CT-guided biopsy: This procedure involves a CT scan to guide the removal of a biopsy. It is used for tumors that cannot be reached with a bronchoscope, usually because they are in the outer part of the lung. Again, this material is examined to confirm the presence of a tumor and to determine the type of tumor.
Biopsies from other sites: Material can also be obtained from other sites with abnormalities to confirm the diagnosis. These sites include enlarged lymph nodes or liver and collections of fluid around the lung (pleural effusion
) or heart
Staging is a system of classifying cancers based on the extent of the disease. In general, the lower the stage
, the better the outlook for remission
and survival. In NSCLC, staging is based on the size of the primary tumor, the number of cancerous lymph nodes, and the presence of any metastatic tumors. Accurate staging is essential in NSCLC because the stage of the cancer determines which treatment may offer the best results.
For people with lung cancer, the first step is to undergo a staging evaluation. The patient’s medical team cannot make recommendations for the best treatment until they know the cancer’s exact stage.
This evaluation includes many of the tests already described. Other tests are as follows:
- CT scan of the chest and upper abdomen: The purposes of this scan are to measure the exact size of the primary tumor, to look for enlarged lymph nodes that may be cancerous, and to look for signs of metastatic disease in the liver and adrenal glands.
- CT scan or MRI of the brain: This is needed only if the patient is experiencing neurologic symptoms that suggest that the cancer has metastasized to the brain.
- Positron emission tomography (PET) scan: This scan detects cancer cells throughout the body based on the rate they use glucose (sugar); this rate is higher than that of normal cells. PET scan is available only at some large medical centers.
- Bone scan: This test, formally known as scintigraphy, looks for metastasis to the bones. A harmless radioactive substance is inserted into the bloodstream. It concentrates in areas where the infiltrating cancer has weakened the bone. A scan of the entire skeleton highlights these areas. Generally, this test is performed only if the patient is experiencing bone pain or other signs of bony metastasis.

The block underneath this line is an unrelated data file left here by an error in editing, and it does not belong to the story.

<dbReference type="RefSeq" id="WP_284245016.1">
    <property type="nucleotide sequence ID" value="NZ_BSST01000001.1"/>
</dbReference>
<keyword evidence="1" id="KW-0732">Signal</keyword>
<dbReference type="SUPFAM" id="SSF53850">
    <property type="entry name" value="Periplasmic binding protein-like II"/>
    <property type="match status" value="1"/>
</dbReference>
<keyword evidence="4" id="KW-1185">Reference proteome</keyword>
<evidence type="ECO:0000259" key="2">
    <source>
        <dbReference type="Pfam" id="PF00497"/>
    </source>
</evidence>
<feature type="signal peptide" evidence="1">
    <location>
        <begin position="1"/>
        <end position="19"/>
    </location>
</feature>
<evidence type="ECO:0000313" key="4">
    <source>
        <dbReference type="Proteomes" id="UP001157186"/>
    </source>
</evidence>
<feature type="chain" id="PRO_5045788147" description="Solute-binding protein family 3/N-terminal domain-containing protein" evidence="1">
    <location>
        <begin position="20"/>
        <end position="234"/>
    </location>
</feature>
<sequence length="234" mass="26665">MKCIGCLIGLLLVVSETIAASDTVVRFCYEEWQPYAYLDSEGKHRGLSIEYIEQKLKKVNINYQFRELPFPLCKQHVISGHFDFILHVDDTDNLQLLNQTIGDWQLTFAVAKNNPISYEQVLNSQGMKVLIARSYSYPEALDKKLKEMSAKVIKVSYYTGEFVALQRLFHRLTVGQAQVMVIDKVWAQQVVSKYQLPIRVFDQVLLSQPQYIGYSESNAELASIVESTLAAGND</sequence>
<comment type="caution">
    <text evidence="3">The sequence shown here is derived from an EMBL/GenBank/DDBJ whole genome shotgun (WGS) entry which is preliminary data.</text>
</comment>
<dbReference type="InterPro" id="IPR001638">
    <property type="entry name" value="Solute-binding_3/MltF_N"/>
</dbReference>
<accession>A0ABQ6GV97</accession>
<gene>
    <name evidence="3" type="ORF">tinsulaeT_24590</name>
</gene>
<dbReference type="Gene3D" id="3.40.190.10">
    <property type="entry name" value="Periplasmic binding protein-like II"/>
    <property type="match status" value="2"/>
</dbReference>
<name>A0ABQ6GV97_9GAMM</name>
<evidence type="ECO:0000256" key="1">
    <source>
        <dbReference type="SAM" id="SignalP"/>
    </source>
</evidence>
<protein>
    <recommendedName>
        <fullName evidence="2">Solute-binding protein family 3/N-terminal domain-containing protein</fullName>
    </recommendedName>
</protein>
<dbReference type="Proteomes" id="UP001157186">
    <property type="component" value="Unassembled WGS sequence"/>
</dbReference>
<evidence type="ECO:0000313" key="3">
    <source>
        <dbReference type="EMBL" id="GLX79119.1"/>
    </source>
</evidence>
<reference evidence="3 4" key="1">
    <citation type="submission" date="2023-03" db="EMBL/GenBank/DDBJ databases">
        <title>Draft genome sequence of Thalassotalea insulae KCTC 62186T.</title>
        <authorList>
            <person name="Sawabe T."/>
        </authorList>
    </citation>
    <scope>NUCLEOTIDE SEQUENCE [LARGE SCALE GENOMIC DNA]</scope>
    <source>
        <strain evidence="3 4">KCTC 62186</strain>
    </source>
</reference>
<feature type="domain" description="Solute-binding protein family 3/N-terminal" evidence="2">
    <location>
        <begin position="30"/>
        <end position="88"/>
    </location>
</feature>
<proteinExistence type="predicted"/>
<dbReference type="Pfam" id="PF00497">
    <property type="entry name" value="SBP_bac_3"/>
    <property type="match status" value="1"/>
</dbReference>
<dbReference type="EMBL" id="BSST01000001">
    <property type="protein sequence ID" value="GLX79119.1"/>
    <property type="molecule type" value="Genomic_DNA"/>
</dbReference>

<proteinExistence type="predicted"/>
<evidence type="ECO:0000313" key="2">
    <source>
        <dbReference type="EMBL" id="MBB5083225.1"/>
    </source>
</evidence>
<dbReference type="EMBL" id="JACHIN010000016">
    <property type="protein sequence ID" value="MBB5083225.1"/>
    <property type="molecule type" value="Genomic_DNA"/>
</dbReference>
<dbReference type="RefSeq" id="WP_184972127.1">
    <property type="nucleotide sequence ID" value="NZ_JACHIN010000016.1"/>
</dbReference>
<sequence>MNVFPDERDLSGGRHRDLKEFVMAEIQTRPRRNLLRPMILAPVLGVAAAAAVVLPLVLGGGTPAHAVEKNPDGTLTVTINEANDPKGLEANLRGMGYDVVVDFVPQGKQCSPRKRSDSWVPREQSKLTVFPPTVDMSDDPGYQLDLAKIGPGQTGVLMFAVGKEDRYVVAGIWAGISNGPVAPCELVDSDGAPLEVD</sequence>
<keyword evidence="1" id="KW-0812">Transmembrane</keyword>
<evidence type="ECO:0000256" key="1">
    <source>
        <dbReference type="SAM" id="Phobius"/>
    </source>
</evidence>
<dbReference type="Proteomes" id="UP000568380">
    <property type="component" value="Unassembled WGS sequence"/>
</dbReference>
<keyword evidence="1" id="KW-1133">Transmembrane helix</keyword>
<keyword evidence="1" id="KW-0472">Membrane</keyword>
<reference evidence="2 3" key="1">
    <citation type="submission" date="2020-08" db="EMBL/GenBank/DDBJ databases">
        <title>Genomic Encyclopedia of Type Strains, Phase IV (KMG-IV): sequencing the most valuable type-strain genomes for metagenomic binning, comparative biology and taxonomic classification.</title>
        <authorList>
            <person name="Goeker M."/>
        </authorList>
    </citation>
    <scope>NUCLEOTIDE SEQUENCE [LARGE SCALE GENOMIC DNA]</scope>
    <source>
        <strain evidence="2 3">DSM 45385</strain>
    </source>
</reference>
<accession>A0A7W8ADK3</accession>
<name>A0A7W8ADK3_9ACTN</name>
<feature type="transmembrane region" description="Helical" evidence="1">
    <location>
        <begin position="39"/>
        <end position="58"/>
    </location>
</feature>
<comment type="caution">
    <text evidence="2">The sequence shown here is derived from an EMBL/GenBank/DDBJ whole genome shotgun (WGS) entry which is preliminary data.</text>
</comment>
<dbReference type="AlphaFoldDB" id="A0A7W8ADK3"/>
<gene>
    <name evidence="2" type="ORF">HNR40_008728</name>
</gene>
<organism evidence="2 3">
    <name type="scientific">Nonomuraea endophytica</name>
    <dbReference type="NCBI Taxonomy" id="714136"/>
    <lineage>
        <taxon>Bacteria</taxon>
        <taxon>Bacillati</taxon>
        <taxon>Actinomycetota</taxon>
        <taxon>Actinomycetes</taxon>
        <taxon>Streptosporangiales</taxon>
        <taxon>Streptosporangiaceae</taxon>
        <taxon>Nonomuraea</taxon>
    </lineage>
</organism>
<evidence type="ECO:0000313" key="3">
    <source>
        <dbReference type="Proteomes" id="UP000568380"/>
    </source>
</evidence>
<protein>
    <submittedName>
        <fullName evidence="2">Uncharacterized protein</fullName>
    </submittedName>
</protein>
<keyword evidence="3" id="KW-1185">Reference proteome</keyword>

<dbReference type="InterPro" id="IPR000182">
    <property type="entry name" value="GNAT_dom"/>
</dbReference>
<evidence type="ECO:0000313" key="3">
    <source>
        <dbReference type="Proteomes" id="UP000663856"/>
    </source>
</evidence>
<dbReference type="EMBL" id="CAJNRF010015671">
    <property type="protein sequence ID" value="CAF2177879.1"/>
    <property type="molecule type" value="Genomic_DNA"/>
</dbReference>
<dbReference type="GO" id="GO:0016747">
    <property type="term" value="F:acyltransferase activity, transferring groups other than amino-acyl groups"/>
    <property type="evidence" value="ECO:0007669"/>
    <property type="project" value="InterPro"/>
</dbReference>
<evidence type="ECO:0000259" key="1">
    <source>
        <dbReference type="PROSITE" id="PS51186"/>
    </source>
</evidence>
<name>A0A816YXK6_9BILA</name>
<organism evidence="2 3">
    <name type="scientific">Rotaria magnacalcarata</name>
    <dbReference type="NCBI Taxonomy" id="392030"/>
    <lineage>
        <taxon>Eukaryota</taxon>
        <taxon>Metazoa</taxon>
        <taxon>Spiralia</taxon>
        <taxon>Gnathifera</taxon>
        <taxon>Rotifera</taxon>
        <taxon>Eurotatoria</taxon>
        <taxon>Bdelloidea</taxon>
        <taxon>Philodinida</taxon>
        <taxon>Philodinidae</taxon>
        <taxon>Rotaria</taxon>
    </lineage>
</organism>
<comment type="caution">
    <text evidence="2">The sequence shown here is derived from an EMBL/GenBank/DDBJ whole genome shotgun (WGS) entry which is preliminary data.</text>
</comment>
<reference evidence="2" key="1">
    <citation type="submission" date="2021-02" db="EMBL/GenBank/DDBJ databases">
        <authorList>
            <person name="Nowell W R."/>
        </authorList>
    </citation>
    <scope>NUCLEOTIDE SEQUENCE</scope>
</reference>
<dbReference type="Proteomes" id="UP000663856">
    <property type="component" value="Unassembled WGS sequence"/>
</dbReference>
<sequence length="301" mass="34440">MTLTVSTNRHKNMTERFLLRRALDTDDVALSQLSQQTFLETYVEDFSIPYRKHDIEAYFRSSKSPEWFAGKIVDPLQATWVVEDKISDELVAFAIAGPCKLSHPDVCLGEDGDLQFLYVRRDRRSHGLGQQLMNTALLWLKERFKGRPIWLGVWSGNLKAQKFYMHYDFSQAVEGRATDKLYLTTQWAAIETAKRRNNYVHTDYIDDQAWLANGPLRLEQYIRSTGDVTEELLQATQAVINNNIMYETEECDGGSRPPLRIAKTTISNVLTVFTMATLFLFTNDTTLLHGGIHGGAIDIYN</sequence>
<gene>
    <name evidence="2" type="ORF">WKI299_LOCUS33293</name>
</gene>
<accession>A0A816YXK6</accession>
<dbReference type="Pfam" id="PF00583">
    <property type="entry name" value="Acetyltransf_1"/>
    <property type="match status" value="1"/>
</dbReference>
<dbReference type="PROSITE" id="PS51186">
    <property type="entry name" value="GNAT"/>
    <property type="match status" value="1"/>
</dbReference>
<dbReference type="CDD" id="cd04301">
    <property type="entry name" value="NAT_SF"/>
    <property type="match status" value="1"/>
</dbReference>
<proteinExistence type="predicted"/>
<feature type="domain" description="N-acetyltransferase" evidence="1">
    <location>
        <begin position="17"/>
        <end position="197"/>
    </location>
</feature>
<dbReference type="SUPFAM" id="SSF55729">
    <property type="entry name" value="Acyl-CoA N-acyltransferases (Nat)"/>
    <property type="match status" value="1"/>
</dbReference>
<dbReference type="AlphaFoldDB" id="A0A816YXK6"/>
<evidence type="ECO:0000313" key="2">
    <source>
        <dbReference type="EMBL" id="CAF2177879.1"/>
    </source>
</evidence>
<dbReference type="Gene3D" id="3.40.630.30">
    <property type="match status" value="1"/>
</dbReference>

- MRI of the spine: MRI is the best test for compression of the spinal cord. This happens when the metastatic disease and the collapse on the spinal cord weaken the bones of the spine. This is a serious complication of lung cancer. It usually causes pain in the neck, back, or hip. Compression of the spinal cord can also cause numbness or paralysis in the arms, legs, or both; problems controlling bladder or bowels; and other problems.
The stage is determined by a combination of the following 3 characteristics:
- T - Size and extent of primary tumor (X,1,2,3,4)
- N - Involvement of lymph nodes in the region of the lungs (0,1,2,3)
- M - Metastatic involvement
For each tumor, a number is assigned for each of the 3 letters—for example, T2N1M0. These 3 numbers determine the stage. NSCLC has 4 stages, designated I, II, III, and IV. Stages I-III are subdivided into A and B subtypes. The stage groupings are as follows:
- IA: T1N0M0; The tumor is limited to the lung, and the tissue around the tumor is normal.
- IB: T2N0M0; The tumor is limited to the lung but is larger than in stage IA. The tissue around the tumor is normal.
- IIA: T1N1M0; The tumor has spread to the area around the lung, such as lymph nodes, the chest wall, the diaphragm, or the sacs surrounding the lung or heart.
- IIB: T2N1M0, T3N0M0; This stage is similar to stage IIA but the tumor is larger or nearby lymph nodes are involved.
- IIIA: T1-3N2M0, T3N1M0; The tumor has spread to the lymph nodes in the mediastinum, on the other side of the chest, or in the lower neck.
- IIIB: Any T4 or any N3M0; This stage is similar to stage IIIA but the tumor is larger.
- IV: Any M1; Tumor has spread to another section of the lungs or elsewhere in the body.